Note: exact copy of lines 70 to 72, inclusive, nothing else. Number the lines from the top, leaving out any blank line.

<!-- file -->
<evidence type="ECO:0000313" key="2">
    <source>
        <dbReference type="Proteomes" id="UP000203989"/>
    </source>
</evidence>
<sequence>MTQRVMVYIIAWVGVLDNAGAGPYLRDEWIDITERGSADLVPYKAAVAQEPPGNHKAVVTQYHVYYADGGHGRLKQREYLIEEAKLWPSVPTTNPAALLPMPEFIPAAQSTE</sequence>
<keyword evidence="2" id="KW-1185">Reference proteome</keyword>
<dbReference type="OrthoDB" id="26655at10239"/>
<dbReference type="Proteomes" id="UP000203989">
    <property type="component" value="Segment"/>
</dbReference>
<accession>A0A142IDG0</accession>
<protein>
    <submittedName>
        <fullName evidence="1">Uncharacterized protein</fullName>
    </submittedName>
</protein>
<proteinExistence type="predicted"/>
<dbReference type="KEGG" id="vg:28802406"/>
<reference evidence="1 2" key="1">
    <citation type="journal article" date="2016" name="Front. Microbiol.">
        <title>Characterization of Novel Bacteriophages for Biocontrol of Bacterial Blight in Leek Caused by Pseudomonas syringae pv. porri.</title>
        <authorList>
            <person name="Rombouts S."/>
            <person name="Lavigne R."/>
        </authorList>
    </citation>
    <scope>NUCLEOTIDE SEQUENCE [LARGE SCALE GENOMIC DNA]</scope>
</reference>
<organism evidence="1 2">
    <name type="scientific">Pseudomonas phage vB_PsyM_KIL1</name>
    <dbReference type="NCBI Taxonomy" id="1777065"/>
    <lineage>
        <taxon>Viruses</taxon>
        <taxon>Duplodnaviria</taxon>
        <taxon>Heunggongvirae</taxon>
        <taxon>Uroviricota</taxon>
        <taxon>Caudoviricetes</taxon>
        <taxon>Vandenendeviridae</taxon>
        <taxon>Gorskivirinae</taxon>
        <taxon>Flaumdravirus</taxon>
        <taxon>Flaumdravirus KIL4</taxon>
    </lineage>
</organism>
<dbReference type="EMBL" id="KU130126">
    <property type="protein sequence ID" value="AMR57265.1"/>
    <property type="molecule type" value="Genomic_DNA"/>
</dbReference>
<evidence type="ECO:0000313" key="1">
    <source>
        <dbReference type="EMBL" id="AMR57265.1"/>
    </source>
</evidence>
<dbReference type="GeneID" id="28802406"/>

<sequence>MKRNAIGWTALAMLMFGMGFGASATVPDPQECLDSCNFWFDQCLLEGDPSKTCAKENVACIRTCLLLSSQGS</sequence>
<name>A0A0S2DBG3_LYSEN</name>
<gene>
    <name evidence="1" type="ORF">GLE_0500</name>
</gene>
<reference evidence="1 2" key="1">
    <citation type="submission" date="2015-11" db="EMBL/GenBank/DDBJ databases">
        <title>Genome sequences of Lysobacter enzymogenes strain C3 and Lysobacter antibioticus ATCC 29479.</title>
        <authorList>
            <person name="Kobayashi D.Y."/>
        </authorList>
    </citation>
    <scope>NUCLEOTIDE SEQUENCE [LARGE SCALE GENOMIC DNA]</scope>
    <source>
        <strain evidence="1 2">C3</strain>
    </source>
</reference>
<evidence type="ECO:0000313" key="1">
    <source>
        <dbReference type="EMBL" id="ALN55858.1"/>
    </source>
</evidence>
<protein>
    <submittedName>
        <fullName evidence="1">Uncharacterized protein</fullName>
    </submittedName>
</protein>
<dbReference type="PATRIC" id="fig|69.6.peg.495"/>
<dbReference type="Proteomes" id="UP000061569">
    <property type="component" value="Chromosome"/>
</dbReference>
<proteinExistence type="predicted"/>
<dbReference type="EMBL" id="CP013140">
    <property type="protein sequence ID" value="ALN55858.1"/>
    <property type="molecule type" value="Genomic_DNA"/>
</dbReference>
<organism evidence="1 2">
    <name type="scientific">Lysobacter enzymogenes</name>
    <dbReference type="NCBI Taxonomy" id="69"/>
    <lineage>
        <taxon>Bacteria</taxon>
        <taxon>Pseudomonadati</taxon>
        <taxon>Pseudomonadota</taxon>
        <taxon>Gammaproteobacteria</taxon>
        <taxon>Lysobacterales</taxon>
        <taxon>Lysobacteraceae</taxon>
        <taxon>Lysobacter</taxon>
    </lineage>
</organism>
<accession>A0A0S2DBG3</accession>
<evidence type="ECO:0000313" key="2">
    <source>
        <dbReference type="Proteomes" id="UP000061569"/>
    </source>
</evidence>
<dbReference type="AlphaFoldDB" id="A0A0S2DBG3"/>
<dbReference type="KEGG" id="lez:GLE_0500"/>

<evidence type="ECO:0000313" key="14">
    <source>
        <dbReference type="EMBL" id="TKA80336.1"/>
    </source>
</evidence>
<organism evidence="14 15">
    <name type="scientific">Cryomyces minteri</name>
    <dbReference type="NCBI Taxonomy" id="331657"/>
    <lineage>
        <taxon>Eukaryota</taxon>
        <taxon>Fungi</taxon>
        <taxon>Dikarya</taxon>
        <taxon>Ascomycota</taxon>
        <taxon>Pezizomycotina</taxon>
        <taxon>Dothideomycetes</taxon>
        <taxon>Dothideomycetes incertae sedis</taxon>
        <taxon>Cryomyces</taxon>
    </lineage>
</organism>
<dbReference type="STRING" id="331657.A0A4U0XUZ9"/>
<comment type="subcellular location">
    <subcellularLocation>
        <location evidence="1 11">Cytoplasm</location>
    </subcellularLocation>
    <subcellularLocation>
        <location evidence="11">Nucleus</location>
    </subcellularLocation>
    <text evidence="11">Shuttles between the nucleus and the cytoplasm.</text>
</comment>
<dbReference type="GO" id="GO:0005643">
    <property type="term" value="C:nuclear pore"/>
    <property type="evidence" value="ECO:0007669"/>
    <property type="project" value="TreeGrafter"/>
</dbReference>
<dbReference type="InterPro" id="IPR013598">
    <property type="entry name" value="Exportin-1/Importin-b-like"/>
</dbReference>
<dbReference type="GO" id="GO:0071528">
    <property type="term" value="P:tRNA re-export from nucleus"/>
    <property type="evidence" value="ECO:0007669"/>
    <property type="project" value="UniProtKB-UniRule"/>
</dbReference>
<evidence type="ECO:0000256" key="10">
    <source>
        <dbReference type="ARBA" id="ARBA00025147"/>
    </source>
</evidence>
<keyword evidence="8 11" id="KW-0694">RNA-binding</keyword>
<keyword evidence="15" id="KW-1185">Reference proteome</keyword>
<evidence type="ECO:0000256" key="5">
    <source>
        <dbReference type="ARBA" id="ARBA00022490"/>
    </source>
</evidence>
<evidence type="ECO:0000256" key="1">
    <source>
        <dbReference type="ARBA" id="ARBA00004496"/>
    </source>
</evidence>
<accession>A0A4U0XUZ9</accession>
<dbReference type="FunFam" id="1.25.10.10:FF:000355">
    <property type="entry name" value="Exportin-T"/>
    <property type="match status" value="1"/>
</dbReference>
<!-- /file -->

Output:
    </source>
</reference>
<evidence type="ECO:0000313" key="1">